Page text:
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Friday, April 28, 2017

The Old Telegraph Station, Alice Springs

Our next destination on our stopover in Alice Springs was the Old Telegraph Station. This place has a lot of history.

This complex, 4 km north of the Alice Spring town centre was declared a heritage site in 2004. This was just one of 12 repeater stations along what was known as the Overland Telegraph Line, which when completed in 1872, stretched from near Adelaide to Palmerston as Darwin was known then. This line was connected to an undersea communications cable which ran from Europe to Java, to the north of Australia. ( Java is actually closer to Darwin than Sydney, so that northern town was an obvious choice) When the line was completed and linked to the undersea cable , instead of messages taking 40 days to travel from London to Australia, they now only took 24 hours. Eventually other  Australian colonies were linked by telegraph line.
So this station at Alice was the first white settlement in this part of central Australia. It closed in 1932 when a new Post office was built and the precinct was later used as a residence and educational institution for part Aboriginal children until 1942, when it was taken over by the army during WW2. After the war it was returned to the Aboriginal Affairs department until 1963 when it became a historical reserve.
What lovely old stone buildings...

On our tour we had Georgia as our guide...she had only been a guide for 3 weeks...but she was good! 

She has the same fascination with John McDouall Stuart's achievements in exploration of this part of Australia that I have had from my school days. And everyone in the group listened attentively as we had a very informative talk from Georgia...then it was time to explore further. 
This is an example of the posts that were originally used for the telegraph posts carrying the wire...unfortunately the termites kept destroying the posts .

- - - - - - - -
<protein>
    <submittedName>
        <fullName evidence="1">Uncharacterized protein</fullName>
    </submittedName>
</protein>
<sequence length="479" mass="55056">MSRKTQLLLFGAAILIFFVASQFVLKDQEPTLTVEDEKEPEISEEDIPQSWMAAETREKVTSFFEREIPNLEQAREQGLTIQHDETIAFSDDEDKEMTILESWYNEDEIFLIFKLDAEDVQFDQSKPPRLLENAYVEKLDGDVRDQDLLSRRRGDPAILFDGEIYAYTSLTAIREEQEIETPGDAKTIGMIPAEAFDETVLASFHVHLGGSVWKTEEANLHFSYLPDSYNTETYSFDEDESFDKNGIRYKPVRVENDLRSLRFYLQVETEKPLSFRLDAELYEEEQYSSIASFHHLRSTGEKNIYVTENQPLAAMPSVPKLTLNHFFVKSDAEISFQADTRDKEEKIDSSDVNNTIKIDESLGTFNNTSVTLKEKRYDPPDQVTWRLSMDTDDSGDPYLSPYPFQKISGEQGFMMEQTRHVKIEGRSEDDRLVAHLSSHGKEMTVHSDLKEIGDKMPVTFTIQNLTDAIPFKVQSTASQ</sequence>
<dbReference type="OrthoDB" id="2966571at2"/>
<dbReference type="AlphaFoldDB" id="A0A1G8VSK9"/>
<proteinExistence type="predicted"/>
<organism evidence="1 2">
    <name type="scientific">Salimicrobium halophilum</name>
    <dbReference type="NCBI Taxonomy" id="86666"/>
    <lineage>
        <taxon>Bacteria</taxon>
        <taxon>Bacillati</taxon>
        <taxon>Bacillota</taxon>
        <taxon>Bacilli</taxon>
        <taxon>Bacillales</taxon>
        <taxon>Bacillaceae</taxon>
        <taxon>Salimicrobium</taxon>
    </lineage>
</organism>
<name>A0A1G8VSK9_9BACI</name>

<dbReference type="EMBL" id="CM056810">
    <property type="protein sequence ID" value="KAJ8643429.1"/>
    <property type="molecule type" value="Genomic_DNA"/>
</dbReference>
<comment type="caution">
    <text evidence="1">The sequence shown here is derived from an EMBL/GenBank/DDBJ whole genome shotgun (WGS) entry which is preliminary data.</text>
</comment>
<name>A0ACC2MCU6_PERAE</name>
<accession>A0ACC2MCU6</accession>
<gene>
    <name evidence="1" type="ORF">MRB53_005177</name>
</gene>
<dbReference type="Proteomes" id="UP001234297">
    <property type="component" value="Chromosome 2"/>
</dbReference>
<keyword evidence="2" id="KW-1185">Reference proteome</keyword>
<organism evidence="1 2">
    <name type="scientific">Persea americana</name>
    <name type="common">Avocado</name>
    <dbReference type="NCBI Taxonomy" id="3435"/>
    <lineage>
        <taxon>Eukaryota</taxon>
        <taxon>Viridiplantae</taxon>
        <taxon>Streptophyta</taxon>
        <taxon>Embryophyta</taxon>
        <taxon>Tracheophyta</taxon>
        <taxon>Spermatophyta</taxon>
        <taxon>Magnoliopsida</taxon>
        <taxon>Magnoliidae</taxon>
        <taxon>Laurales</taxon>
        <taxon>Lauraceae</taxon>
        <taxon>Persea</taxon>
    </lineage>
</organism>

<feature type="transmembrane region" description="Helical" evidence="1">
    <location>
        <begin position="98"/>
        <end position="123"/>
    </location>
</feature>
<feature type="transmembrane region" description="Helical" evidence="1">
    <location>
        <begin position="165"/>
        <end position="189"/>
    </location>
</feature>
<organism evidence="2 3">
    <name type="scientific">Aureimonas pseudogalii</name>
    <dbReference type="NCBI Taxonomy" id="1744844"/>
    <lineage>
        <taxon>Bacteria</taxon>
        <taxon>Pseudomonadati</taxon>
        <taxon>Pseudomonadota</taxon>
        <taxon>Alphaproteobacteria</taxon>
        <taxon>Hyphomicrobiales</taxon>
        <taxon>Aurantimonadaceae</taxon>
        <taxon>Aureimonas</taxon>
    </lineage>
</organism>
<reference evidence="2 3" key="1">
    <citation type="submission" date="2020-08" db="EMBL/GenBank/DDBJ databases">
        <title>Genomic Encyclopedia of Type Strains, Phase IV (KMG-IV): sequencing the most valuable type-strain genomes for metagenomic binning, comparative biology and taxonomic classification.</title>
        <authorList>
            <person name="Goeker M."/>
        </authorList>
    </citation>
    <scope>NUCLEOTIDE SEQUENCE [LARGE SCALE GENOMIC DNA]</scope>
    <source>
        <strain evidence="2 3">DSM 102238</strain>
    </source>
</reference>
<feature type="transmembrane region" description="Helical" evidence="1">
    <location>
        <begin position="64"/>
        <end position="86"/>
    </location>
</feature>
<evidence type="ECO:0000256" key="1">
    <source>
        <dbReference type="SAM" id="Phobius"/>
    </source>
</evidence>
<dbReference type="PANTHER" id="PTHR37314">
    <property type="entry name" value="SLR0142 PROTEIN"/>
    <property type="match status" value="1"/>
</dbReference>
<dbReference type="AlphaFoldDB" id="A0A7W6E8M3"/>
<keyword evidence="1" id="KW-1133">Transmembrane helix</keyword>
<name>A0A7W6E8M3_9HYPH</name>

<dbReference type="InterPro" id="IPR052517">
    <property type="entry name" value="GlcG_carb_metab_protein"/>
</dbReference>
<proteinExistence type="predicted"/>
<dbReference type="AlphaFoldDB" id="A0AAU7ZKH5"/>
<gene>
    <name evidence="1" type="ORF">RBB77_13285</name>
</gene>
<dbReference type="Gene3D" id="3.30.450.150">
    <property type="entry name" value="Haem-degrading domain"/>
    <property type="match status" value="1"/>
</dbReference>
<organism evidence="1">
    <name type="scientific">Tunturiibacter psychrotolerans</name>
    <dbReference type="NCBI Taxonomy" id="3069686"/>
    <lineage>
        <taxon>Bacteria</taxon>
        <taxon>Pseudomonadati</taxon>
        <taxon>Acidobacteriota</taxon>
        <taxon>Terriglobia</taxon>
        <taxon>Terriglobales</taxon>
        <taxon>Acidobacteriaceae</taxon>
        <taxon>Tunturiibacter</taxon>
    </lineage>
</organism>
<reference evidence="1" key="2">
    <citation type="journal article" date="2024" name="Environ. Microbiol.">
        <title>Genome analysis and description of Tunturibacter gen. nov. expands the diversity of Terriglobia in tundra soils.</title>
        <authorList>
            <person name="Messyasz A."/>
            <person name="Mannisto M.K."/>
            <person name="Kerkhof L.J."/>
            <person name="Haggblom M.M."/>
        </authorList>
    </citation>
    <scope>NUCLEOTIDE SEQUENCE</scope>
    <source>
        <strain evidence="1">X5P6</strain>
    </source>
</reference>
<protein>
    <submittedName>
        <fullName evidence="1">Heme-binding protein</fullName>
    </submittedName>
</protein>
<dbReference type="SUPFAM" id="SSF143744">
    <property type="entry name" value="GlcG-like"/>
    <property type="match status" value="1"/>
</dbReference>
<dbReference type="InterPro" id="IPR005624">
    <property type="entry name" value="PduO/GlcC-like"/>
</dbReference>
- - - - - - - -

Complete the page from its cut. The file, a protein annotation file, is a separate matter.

So then the wooden posts were replaced by metal poles like this one outside the old post office

An example of the yards where animals such as horses were kept in those early days...

There were exhibits to look at...the 'tyres' on the homemade handcart were made with pieces of cork! Ingenious way of making do with what was to hand.
Georgia explained that this tree was already growing here when the station was built 1871-72
The town of Alice Springs is on the Todd River...but all is not how that sounds. The Todd River rarely has any water's just a sandy river bed. It is described as an 'ephemeral river' on this website here.

And in typical Aussie larrikin spirit, Alice Springs has the annual Henley on Todd Regatta (since 1961) in which people race bottomless vessels by carrying/running them on the course on the dry river bed! Apparently the organisers take out insurance in case the river does flow when the regatta is due.

Thursday, April 27, 2017

Alice Springs; Part 2

In my previous post I described how we were bussed from the Alice Springs railway station to an area in town know as the Tourist Triangle. It has this name as there are 3 tourist attractions in close proximity. DH and I started with the National Pioneer Women's Hall of Fame, ( but couldn't spend too much time there due to time constraints) and then we walked along the street to the Royal Flying Doctor Museum.

Australia's population is mainly concentrated in coastal areas but there is a huge area of the country which is rather remote from services and these communities are often located in rather harsh environments. The Reverend John Flynn was instrumental in the setting up of the Australian Inland Mission (AIM) in 1912, which was dedicated into assisting the people of the Outback to access medical services by establishing bush hospitals. But people in the more remote areas were still too far away to access these hospitals. So in 1928 John Flynn  organised a year's trial of the AIM Aerial Medical Service, which was a great success and continues to this day. I think John Flynn must have been an amazing man! The link will take you to a webpage about the history of this service.
If you are wondering how people were able to contact the RFDS, the people of the Outback benefited greatly by the invention of the  'pedal radio'...not only accessing medical help, but also schooling and just human contact.

You can read about this invention here...
So this brief history lesson is over now, so I will share some photos from the museum dedicated to the RFDS.
 There were displays showing models of planes used over the years...originally '├žontractors' were used to fly doctors and nurses but gradually the service purchased their own planes.